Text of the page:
To me this was a serious wake-up call. We all want to believe that we are immune (forgive the pun) to misinformation and fake news. Particularly as a researcher I pride myself on my ability to find relevant, factual, reliable, and credible information online: my entire career—the start of one at least—is built on that skill. And while my mum does not have a PhD, she is well-educated, smart, and thinks critically. If even someone like her can so easily fall prey to lies and propaganda, how could we possibly expect the rest of the world to distinguish between truth and falsehood?
Searching for facts
As a follow-up test I used a different search engine, DuckDuckGo. First I used the same Dutch terminology, and the first hit was again a conspiracy website, although weirdly it was an article on the “nonsense” of climate change. (The link between the two is unsurprising, but that’s a story for a different time.) The second was another major anti-vaccination propaganda site (of which DuckDuckGo was not allowed to show a description!) and the rest was more conspiracy blogs, some in Swedish. When I then used the English terminology—“polio vaccine Gates Africa”—I finally found a website that actually debunks the anti-vaxxer propaganda, but it was the second hit and it was surrounded by propaganda and conspiracies, including my personal favourite InfoWars.
Ponder that. Even if you’ve never searched for any conspiracy theory before, even if you use a search engine that does not track your movements and so does not return hits relevant to your interests, you will still be overwhelmed by lies and misinformation. It’s no wonder that anti-vaccination is increasing in popularity: it is just hard if not impossible to find the facts between all the conspiracies. And if you’re not a medical expert on vaccination, it will be hard to figure out what to believe.
Now one might point out that I clearly was not searching for just vaccination information. Since we’re dealing with conspiracy theories, the results of my search were obviously going to be conspiracy websites. That is a fair point, but here’s the thing: if we want to prevent outbreaks of preventable diseases, then we have to make sure that the truth is easily accessible. If someone stumbles onto a conspiracy website and decides to factcheck, and all they find is more propaganda, they will likely be inclined to believe those lies, or at least become sceptical about vaccination. So not only does correct information has to be the first line of defence when people start to google vaccination, it should be the second and third line of defence. The first ten hits on a Google or DuckDuckGo search should always be factual websites that are designed to take away people’s fears. If there is a lie out there, there should be ten websites that show why it’s a lie. It might not be the whole solution, in fact it likely won’t be, but it will help prevent innocent people like my mum getting caught in a paranoid web of lies, half-truths, and conspiracies.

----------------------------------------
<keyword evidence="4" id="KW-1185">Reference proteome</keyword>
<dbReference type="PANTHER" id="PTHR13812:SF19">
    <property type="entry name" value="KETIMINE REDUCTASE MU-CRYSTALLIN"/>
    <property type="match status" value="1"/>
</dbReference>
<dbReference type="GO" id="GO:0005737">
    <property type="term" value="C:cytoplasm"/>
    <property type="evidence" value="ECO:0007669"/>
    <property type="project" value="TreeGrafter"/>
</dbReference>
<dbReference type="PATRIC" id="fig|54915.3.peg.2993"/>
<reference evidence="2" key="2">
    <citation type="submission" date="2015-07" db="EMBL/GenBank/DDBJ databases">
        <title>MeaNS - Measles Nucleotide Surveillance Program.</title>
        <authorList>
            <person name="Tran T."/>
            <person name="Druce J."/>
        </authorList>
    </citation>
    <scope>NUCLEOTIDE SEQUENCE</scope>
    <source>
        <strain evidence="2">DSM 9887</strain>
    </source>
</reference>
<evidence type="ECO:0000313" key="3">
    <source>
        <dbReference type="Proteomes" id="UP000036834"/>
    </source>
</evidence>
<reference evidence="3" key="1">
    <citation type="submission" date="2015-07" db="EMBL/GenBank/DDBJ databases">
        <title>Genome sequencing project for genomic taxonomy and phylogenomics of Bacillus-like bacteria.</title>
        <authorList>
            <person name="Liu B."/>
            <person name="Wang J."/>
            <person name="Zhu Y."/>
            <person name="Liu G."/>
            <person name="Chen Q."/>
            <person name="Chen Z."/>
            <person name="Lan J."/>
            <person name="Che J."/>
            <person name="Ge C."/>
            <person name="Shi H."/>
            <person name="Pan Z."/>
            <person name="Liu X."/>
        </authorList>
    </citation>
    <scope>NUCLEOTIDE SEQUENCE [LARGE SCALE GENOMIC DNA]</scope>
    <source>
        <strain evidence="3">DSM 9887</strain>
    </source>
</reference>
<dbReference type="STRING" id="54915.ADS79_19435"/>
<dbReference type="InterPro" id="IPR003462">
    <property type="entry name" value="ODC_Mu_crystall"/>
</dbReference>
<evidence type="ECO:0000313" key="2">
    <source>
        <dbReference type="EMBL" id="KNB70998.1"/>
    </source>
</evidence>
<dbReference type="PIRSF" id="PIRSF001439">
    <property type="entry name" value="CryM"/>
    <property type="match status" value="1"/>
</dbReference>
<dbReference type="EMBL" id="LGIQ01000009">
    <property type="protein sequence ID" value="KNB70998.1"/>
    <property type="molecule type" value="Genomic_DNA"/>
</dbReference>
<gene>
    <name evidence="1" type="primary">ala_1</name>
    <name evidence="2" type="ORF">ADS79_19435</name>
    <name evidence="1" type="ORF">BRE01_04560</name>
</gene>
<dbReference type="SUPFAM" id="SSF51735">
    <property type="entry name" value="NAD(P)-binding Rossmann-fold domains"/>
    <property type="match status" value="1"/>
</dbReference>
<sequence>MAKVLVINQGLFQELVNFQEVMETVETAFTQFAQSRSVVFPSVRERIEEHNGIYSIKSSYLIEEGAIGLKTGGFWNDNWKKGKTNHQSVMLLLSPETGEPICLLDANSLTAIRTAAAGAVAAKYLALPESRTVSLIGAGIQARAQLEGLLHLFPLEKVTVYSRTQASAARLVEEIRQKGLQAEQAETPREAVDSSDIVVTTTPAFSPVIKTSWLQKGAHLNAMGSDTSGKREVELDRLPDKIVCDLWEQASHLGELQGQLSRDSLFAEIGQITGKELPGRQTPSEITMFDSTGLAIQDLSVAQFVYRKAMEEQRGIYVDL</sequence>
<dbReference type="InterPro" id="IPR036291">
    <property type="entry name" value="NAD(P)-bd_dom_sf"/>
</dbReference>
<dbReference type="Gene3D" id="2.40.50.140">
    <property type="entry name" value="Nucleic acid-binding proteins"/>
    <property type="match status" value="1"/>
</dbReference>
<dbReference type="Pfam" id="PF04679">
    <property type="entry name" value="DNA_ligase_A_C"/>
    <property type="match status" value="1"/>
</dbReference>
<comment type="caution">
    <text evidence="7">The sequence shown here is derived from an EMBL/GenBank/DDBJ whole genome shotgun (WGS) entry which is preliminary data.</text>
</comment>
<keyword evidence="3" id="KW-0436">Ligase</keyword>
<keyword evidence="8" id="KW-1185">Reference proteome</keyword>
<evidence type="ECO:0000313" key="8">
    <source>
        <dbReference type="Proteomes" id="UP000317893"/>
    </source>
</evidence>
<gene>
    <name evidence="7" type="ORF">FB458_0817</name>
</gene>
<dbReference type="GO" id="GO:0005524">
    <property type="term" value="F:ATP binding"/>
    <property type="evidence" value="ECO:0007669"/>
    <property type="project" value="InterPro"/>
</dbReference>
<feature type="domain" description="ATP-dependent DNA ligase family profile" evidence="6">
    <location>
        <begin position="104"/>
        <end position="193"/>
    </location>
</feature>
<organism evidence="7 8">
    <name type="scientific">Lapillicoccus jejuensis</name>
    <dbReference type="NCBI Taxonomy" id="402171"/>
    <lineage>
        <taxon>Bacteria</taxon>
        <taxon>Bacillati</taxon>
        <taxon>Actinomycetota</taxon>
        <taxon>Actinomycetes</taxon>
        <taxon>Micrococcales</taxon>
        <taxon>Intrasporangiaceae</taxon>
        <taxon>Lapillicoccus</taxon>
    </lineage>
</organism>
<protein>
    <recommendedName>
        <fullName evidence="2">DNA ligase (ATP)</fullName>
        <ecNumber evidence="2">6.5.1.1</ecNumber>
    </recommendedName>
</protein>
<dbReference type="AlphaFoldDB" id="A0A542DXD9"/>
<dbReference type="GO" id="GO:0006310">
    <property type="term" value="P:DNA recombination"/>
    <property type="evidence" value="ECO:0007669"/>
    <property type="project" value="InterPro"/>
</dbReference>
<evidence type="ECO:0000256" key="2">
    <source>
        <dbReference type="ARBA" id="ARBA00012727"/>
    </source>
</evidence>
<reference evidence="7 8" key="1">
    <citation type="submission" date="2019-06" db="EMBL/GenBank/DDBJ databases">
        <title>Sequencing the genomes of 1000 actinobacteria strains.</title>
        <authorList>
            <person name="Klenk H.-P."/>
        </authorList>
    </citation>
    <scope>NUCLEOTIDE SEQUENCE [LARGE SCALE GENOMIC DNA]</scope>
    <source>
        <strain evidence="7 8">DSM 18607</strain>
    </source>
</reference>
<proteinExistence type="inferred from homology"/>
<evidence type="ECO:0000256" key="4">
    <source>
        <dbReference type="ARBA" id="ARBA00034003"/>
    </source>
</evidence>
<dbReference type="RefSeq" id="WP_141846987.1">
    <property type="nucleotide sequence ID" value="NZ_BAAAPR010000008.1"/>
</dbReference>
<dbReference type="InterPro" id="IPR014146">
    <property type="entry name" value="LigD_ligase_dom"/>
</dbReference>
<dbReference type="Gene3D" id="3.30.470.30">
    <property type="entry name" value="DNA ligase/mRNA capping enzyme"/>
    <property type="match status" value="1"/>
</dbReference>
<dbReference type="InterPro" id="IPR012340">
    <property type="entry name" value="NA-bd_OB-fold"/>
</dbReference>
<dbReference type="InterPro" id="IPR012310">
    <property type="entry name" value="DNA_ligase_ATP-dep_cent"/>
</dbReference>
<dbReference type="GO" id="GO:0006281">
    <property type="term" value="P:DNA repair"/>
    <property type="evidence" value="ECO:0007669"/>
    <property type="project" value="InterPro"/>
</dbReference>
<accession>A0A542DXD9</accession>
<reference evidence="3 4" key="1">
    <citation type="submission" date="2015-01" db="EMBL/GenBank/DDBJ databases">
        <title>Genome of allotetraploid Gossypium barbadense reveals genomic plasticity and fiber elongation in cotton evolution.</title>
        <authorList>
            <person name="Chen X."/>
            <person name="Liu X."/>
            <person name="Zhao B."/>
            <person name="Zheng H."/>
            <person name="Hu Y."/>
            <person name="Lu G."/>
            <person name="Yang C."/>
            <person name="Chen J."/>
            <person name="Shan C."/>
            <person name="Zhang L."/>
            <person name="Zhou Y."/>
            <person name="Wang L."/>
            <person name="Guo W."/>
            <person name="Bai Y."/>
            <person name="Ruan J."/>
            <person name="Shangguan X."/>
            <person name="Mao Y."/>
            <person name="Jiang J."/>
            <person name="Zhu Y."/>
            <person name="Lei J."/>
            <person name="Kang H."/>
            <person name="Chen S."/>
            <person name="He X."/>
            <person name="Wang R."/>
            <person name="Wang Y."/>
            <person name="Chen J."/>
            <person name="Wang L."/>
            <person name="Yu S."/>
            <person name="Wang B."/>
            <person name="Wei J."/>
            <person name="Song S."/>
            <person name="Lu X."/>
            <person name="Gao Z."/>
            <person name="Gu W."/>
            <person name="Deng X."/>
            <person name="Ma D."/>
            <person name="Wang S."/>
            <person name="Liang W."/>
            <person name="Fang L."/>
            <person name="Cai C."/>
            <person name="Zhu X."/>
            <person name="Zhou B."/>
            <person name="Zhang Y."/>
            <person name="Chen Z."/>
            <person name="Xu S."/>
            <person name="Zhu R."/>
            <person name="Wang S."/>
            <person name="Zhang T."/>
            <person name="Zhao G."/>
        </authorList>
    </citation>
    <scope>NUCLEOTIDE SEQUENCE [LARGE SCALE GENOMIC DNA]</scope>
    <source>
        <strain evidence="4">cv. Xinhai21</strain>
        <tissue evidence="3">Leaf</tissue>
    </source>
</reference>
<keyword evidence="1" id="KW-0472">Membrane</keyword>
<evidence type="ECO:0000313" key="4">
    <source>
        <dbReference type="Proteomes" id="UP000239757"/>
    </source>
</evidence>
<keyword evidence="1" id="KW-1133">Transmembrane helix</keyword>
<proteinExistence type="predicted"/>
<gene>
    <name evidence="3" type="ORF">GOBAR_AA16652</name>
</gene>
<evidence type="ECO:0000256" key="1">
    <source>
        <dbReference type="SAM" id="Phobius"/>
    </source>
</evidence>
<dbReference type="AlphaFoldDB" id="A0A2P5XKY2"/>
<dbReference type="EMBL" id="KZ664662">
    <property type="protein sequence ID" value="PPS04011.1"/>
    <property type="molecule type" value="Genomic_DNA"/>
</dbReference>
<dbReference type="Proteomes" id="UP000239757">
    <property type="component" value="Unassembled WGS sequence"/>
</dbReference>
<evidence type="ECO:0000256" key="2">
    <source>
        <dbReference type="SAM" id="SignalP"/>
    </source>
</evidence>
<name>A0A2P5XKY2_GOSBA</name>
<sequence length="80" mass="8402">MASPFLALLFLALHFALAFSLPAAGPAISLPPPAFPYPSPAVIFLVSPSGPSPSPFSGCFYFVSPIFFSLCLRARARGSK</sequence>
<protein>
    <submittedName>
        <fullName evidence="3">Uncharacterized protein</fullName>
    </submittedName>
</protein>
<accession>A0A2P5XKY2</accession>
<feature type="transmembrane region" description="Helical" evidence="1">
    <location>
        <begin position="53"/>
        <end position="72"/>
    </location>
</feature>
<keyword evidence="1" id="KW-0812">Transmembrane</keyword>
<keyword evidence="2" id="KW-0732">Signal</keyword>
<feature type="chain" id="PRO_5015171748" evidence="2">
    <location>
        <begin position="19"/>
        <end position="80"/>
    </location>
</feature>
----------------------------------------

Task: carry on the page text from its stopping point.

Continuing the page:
Who to trust?
We cannot possibly expect lay people to understand when someone is an actual expert and when information is trustworthy, particularly in the age of fake news. But clearly we should try, because if smart, critical, and well-educated people can so easily fall prey to propaganda and conspiracy theories about vaccination, then the risks of preventable, deadly diseases making a major comeback will only increase the coming years.